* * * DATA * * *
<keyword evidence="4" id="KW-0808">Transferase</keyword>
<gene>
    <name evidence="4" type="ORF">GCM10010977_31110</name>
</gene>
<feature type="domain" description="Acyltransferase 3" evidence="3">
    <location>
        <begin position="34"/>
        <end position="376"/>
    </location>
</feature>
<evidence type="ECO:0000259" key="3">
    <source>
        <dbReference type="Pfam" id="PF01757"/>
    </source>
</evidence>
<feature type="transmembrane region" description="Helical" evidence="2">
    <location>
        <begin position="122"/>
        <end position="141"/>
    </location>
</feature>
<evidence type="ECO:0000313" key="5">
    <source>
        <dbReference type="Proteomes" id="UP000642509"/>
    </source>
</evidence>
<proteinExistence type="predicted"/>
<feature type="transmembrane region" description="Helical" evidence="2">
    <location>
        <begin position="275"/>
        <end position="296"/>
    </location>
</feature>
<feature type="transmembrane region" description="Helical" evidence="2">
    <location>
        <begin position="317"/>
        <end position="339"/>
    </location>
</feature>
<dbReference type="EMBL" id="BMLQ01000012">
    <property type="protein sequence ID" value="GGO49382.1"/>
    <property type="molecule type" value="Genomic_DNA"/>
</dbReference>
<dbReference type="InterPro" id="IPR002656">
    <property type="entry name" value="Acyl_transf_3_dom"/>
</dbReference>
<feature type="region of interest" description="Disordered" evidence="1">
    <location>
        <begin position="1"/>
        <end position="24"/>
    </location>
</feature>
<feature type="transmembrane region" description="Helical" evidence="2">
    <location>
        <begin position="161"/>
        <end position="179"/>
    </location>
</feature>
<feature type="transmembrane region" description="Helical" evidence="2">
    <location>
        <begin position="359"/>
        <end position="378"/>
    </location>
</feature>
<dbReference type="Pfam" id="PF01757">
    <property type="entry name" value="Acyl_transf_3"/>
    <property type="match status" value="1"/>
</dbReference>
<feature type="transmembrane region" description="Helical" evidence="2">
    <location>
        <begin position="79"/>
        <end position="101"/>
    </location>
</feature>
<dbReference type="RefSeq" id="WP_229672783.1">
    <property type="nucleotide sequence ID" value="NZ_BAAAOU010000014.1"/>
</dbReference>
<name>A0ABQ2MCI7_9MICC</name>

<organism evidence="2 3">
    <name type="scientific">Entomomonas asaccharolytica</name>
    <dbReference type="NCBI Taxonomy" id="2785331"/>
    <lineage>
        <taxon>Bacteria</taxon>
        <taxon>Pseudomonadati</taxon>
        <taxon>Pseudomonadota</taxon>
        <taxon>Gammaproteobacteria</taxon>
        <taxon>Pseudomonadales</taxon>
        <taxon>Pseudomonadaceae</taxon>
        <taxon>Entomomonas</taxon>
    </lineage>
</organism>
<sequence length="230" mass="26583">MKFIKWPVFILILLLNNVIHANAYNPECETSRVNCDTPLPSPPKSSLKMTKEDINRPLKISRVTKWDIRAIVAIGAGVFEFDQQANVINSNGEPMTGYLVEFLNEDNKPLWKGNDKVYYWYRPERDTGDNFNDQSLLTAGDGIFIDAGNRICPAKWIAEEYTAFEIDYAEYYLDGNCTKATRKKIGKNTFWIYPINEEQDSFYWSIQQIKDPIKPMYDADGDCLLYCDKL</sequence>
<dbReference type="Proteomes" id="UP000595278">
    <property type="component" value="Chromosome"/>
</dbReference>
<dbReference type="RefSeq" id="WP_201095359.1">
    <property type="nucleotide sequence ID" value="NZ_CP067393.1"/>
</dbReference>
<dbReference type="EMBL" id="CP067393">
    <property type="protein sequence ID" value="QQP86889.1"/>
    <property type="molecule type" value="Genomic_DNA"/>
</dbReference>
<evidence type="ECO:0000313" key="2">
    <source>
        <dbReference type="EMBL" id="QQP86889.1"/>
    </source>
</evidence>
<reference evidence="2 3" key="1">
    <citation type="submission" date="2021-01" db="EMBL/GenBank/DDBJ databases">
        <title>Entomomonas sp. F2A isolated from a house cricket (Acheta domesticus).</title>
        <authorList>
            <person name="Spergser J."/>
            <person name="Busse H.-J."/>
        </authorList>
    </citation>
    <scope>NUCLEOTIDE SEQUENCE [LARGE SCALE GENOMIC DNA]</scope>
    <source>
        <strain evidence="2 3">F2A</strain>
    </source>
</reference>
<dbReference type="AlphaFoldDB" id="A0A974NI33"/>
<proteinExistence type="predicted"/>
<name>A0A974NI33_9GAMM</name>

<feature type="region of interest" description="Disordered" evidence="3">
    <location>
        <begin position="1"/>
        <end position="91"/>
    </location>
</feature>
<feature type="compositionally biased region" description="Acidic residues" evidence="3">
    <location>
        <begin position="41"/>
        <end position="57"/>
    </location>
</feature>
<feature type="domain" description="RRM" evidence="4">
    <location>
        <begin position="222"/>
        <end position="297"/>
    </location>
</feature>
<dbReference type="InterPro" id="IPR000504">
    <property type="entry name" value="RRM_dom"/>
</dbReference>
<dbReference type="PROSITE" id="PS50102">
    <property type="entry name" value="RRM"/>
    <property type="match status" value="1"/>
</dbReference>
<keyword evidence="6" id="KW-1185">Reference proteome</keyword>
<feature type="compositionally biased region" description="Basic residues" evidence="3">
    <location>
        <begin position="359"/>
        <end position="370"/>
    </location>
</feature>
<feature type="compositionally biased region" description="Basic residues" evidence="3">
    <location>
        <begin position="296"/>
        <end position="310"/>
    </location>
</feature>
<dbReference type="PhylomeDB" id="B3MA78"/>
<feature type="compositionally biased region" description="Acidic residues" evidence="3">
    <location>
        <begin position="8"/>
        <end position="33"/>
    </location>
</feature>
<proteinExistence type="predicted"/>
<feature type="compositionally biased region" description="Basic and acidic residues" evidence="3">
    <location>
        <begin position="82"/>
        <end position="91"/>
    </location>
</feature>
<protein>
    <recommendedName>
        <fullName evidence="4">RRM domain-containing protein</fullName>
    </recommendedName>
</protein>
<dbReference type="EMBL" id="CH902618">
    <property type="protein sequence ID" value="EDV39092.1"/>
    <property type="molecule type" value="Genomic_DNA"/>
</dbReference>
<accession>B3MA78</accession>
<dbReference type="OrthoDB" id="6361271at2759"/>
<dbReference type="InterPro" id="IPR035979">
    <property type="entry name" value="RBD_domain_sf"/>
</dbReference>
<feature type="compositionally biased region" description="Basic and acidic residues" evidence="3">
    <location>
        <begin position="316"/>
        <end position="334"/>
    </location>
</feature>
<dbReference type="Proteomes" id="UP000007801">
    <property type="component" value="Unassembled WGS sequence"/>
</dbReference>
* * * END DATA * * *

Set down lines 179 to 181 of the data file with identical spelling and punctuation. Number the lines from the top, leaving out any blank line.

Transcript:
    </recommendedName>
</protein>
<dbReference type="EMBL" id="CH902618">